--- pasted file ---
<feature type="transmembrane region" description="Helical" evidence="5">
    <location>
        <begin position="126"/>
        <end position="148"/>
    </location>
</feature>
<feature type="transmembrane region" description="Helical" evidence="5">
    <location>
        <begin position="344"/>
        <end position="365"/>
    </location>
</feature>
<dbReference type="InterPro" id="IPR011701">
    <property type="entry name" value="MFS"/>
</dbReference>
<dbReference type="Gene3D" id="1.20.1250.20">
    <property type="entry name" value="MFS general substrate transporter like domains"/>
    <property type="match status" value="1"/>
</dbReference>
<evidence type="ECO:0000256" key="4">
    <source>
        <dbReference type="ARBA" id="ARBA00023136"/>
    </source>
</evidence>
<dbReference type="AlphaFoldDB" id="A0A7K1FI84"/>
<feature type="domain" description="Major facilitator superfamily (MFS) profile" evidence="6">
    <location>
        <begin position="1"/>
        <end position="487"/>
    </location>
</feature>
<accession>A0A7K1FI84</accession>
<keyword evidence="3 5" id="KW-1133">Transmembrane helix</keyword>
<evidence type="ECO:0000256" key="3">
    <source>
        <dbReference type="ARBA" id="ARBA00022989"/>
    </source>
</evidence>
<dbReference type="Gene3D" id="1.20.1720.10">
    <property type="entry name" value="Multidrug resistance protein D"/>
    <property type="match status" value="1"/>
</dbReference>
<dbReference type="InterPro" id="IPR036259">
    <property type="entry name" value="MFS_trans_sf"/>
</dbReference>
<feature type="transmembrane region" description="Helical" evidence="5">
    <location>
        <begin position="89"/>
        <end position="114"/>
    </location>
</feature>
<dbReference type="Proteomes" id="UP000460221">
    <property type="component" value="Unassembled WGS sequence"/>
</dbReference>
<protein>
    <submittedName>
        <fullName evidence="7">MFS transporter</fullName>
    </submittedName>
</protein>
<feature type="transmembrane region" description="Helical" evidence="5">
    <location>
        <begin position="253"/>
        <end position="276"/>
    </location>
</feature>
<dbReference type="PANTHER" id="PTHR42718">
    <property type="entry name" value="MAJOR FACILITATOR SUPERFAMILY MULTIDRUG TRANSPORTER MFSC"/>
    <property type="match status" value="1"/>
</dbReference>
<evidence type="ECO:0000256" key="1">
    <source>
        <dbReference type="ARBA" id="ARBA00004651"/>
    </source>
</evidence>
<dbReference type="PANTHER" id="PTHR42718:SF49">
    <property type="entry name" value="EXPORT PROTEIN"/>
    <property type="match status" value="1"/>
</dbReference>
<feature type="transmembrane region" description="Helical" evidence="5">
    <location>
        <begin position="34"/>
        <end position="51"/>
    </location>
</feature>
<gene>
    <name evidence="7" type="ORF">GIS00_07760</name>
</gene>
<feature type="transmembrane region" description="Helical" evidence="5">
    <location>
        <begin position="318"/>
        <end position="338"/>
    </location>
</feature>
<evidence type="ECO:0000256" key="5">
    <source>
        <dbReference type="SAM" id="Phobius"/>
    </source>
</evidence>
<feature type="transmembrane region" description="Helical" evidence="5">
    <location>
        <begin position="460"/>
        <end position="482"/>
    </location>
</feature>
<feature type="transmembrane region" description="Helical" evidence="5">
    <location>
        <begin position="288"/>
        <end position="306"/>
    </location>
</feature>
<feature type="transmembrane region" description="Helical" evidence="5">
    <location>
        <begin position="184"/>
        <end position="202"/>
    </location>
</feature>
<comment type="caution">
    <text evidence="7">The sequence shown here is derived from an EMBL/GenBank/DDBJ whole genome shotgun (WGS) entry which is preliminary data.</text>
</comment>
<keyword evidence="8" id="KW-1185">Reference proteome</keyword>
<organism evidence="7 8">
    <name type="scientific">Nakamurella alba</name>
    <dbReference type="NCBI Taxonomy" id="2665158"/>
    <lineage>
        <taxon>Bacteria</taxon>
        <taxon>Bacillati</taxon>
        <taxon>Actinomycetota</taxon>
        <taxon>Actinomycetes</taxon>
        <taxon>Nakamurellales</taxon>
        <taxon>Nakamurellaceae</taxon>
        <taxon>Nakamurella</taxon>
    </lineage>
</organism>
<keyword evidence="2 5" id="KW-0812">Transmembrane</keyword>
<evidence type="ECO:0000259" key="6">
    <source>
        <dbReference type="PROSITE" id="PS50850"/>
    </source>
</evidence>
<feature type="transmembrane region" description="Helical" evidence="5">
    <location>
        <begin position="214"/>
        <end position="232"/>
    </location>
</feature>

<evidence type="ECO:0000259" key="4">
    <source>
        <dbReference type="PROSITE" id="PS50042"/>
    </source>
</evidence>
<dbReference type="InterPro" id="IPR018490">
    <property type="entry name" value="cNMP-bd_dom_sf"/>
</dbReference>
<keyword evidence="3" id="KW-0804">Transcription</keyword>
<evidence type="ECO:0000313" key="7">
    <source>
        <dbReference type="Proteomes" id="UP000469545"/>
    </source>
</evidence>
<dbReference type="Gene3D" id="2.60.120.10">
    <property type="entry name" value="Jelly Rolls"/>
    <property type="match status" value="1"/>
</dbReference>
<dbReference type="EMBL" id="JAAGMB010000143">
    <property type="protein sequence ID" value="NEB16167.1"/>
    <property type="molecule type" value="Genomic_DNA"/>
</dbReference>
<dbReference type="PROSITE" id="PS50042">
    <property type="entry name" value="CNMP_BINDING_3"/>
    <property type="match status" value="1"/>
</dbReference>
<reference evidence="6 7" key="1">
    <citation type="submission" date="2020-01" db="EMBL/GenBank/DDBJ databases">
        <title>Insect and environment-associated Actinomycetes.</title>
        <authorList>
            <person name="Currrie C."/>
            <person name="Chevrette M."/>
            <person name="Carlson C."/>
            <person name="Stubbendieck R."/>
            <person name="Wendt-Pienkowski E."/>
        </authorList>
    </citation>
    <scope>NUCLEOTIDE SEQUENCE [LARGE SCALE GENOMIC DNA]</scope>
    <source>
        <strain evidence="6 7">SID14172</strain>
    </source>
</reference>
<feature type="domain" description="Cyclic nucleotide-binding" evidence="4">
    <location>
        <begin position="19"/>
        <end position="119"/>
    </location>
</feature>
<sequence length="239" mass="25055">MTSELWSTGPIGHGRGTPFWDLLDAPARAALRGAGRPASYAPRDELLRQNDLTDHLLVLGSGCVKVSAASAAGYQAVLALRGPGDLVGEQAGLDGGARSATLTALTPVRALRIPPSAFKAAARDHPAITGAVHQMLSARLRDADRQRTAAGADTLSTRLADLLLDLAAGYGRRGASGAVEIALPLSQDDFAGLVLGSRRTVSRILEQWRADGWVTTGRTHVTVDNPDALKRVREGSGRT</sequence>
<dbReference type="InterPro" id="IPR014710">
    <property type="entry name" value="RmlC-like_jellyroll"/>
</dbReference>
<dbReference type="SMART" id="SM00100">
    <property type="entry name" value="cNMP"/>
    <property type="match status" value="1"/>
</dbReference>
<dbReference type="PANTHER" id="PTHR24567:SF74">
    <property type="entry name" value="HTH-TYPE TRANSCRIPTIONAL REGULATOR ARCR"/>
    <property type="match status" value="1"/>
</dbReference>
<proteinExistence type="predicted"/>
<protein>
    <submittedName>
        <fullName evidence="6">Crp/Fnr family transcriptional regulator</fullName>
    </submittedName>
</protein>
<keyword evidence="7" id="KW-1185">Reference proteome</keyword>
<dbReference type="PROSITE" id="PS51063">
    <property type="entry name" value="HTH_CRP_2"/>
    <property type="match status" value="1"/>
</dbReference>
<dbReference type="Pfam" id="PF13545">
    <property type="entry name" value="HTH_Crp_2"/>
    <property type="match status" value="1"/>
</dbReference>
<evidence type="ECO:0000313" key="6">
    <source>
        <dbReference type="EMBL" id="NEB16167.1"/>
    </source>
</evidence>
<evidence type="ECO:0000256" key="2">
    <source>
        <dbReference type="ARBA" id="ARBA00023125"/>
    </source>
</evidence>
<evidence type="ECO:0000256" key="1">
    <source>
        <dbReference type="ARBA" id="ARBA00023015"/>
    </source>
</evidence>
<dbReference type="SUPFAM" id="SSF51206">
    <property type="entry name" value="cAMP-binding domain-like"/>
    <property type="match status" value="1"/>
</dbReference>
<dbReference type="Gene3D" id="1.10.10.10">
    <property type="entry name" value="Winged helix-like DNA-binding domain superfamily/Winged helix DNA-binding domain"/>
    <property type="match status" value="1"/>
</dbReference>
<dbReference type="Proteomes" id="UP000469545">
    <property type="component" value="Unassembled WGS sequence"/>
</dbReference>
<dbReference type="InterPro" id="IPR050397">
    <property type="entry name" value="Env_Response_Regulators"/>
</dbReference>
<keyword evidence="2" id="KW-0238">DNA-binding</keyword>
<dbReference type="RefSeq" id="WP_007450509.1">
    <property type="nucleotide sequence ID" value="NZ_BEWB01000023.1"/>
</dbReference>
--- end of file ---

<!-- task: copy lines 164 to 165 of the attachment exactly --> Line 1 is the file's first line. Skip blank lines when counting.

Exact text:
<dbReference type="EMBL" id="JAAGMB010000143">
    <property type="protein sequence ID" value="NEB16167.1"/>